Panorama Consulting recently released its 2014 report entitled “Clash of the Titans” (available here)
in which they explore the various advantages/disadvantages customers encounter during implementation of three well known ERP offerings: SAP, Oracle and Microsoft Dynamics. They do this periodically, and of course each product scores its various highs and lows against the other (although it is worth noting that the first two tend to be very high-end, expense, complex “Tier 1” solutions, whereas Dynamics, mostly, is suited for the small to midsize (SMB) market).
But one trend we saw in their report spoke volumes about the truth about ERP.
About midway through their report, the report’s authors looked at “Reasons Behind Extended Durations.” This was led by a chart (at top here) listing 9 reasons, of which seven had gotten worse over the last three years (2011-2013), most significantly worse.
The main reasons noted in the report for ERP implementations extending well beyond their expected durations were:
- The initial project scope was extended
- Organizational issues
- Data issues
- Unrealistic timelines
In fact, the report singles our “unrealistic [project] timelines” as being the single greatest point of increase over three years. Panorama went on to say:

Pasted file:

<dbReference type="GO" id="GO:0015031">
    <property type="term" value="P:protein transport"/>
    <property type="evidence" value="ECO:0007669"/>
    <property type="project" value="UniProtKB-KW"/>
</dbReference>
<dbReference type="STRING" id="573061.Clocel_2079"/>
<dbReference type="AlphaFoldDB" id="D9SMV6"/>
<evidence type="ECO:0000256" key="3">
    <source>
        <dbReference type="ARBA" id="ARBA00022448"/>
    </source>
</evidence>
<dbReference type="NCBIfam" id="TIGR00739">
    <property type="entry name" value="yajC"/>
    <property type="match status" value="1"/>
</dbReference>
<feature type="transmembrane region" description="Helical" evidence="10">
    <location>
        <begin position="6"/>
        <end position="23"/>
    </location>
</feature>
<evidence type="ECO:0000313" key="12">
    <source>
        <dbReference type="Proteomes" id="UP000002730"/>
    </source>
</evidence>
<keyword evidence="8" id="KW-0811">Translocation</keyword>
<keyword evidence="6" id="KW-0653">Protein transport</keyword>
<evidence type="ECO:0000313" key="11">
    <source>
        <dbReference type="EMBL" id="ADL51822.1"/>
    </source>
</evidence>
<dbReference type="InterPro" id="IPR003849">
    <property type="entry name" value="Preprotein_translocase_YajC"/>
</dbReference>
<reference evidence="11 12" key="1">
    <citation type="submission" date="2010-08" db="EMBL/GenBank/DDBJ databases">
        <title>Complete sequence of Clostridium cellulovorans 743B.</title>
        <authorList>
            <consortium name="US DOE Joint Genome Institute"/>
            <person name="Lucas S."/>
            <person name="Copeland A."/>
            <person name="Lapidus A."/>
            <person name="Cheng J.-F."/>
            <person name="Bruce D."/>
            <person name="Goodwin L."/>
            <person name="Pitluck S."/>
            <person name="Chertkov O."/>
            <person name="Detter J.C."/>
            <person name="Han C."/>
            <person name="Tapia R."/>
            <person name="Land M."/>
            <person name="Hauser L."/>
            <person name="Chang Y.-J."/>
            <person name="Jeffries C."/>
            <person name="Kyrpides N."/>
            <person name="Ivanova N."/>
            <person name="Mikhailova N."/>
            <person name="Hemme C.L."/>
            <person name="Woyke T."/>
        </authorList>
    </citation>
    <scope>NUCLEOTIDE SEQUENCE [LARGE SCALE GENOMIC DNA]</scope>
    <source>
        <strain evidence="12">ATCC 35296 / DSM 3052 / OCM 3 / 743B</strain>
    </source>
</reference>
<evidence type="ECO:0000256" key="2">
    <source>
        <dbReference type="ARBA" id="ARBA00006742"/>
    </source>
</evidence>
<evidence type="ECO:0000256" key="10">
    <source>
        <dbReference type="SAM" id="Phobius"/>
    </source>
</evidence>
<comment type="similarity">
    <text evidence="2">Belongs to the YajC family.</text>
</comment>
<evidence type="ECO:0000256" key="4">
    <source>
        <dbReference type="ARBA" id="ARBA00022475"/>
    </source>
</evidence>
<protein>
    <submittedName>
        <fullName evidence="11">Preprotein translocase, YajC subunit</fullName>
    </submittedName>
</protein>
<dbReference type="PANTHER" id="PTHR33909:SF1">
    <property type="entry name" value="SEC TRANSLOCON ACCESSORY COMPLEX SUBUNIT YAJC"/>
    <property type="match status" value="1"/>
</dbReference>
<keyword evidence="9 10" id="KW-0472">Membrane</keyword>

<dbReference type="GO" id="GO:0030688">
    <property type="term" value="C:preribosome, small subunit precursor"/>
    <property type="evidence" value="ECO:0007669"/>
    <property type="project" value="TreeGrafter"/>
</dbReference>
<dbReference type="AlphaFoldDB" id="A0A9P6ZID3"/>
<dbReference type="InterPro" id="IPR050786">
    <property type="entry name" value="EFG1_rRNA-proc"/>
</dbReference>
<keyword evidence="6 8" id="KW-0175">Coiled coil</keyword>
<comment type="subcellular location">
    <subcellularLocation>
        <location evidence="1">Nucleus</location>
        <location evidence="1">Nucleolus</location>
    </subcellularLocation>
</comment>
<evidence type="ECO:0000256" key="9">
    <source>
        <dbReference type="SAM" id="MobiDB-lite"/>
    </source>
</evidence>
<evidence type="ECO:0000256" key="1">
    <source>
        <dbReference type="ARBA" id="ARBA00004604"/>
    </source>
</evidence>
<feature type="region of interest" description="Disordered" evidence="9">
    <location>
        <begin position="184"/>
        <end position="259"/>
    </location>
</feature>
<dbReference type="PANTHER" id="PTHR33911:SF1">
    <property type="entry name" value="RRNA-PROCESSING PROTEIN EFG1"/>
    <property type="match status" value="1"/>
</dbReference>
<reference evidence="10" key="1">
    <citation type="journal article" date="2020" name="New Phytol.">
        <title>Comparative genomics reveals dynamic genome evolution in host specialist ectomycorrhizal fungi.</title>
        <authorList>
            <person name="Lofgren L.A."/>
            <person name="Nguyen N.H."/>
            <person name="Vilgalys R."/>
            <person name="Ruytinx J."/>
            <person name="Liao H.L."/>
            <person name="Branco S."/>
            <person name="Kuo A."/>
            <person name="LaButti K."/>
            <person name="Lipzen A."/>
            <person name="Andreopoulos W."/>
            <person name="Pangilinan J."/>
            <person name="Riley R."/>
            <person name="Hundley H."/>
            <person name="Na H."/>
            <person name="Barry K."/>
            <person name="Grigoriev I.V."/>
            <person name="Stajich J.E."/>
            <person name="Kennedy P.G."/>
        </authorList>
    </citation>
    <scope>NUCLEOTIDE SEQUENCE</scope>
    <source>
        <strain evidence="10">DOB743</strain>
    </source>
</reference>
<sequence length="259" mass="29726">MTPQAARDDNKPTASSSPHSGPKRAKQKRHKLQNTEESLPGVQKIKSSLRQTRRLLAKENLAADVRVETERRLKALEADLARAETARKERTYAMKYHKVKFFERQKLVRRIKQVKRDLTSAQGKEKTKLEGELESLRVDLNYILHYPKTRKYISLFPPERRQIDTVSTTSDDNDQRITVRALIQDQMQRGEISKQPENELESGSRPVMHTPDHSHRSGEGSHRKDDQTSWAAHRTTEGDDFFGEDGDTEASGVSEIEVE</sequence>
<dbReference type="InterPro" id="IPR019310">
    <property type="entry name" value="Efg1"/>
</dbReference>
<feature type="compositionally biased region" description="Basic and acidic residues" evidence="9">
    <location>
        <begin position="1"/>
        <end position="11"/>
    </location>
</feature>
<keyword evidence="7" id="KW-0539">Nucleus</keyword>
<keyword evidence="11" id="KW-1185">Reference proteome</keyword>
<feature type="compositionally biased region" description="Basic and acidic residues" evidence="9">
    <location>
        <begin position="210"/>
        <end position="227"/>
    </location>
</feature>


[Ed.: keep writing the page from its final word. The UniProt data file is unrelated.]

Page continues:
Organizations want to get their ERP system “plugged in” as soon as possible and don’t understand all of the components that are required to make an ERP project successful – organizational change management, data cleansing, optimization and standardization of processes, training, etc. Due to this lack of understanding, companies set unrealistic timelines for their ERP implementation and the result is that their projects run over-schedule.
Experience bears out the importance of the lesson here. Despite software publishers who wish it were not so, the truth is, ERP implementations are hard, time-consuming, and fraught with ‘gotchas’ large and small (the large ones however are definitely avoidable with proper planning).
Companies like Oracle, SAP, Microsoft, and many others make their money selling software – the more and the faster, the better. Clients and consultants need to constantly remind themselves of what is in the client’s best interests, not the publisher’s. The answer, of course, is a quality and well-planned ERP implementation that comes out reasonably on-time and on-budget.
That starts with a realistic timeframe and budget, based on a well-executed process analysis from the start.
Eventually, doing so will help turn around Panorama’s trend of missed expectations when it comes to extended durations. It can’t come too soon.